Standoff between shack dwellers and sand mining company in Khayelitsha
Mining operations halted after families living in shacks near the site complain about sand filling their homes
- A sand mining company operating in Khayelitsha, Cape Town, has suspended operations after shack dwellers complained their homes are filled with sand and have become inhabitable.
- The company was granted a permit by the national Department of Mineral Resources and Energy in 2018, before most of the shacks were built on the land.
- The City of Cape Town gave permission for the company to operate on the land in 2019 and moved some of the families. The others will not be moved until next year.
- Meanwhile, the City says, the permission it granted has expired.
- The City is to investigate the matter.
Families in Vosho informal settlement in Khayelitsha say sand being moved by a sand mining project nearby is making their homes uninhabitable.
The area, with shacks perched on a large dune, has been nicknamed Plattekloof after the suburb in the north where homes overlook the city.
According to the City of Cape Town mining company, Maccsand was granted a permit by the national Department of Mineral Resources and Energy in 2018, before most of the shack dwellers occupied the land. The permit expires in 2024. Deputy Mayor and Mayoral Committee Member for Spatial Planning and Environment, Eddie Andrews, said in 2019 the City had granted the company permission to remove the dune. The permission lapsed in October 2021.
After the mushrooming of Vosho informal settlement, the City moved hundreds of families to land near Baden Powell Drive in 2020/21, but a few shacks remain, close to the site. Families living there told GroundUp that their homes, food and other belongings are covered in sand.
“The sand moves into the shacks because the construction vehicles work too close to them. We don’t want the project to continue to compromise the safety of the residents,” said community leader Baphelele Dokolwana. Dokolwana said residents wanted to be moved.
But the City said environmental restrictions on the land where the Vosho families had been moved meant it could only accommodate 335 families. The remaining families would be moved in 2024, the City said.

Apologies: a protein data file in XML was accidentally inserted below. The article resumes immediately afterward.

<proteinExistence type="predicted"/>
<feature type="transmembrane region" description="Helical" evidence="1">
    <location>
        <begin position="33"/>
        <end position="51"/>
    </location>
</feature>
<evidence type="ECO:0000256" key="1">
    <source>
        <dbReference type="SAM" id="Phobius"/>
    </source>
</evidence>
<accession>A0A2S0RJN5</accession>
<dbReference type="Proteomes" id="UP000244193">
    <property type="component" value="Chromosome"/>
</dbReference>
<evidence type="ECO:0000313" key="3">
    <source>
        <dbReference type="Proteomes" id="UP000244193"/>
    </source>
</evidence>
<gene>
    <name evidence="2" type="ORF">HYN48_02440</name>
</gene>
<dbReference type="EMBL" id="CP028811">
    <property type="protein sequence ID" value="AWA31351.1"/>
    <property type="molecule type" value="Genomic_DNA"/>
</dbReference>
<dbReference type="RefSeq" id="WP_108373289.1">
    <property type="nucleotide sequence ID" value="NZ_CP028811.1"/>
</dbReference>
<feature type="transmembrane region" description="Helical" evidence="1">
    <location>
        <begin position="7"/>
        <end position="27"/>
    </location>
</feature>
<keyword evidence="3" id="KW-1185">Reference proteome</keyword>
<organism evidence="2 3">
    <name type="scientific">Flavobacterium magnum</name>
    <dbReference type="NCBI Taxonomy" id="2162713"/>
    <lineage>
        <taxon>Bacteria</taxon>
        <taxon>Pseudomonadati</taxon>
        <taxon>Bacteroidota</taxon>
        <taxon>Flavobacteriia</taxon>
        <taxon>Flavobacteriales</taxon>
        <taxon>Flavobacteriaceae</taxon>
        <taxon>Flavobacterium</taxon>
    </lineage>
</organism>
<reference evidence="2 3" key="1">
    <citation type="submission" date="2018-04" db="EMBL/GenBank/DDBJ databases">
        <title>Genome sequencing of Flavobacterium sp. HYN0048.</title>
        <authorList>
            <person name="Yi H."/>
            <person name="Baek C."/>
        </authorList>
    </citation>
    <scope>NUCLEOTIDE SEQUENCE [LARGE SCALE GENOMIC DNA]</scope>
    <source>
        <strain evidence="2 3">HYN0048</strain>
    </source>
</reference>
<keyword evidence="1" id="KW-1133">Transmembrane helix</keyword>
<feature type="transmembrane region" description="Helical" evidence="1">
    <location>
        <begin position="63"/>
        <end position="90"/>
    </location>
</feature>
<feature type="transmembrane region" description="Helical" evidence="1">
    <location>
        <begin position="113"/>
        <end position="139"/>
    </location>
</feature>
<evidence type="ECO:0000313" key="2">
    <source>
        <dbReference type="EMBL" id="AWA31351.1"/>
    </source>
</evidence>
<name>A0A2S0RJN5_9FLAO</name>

Community leader, Nonkululeko Nyathi, said some shacks near the site had been abandoned. “The sand invaded some shacks and made them unliveable. One resident can’t even open their door. The affected residents have no money to buy material to rebuild elsewhere,” said Nyathi.
Bongani Khawushe, who settled in Vosho in 2018, said he had been forced to abandon his shack. “My brother and I removed the sand from behind my shack with spades, but it kept on piling up,” he said. “Everything, including my bed and cupboard, is now covered with sand. I couldn’t even open the door on Wednesday when I came to check on my shack.” Khawushe has since moved to his brother’s home in Makhaza.
Andrews said the City’s land use property inspectors would investigate the matter and take appropriate action.
Asked about safety, the City said the residents’ complaint “appears to be the result of ineffective implementation of health and safety standards by the mining operator.” The City said it was the national department’s responsibility to monitor compliance at the site.
The City promised to investigate and ask the mining company to meet the community and ward councillor to address these issues.
In response to GroundUp’s questions, John Pretorius, Maccsand’s Public Relations Officer, said the dune had overshadowed the shacks “long before Maccsand arrived at the site”. He said shack dwellers building shacks there was “tantamount to inflicting safety hazards amongst themselves due to the close proximity of the shacks on the dune”.
But, he said Maccsand had abandoned the levelling of the dune to consult with the councillor and the families concerned. “About eight shacks are affected at this point,” he said.
“We hope the councillor can arrange meetings so that the levelling can proceed. Maccsand will never put residents’ lives in danger as we comply with the Health and Safety Act of 1993,” he said.
Pretorius said residents had “started to panic” when the company’s excavators began work on top of the hill. “The project manager explained to the residents his intention to make it safer. But they seem not to grasp that Maccsand wants to make it safer.”
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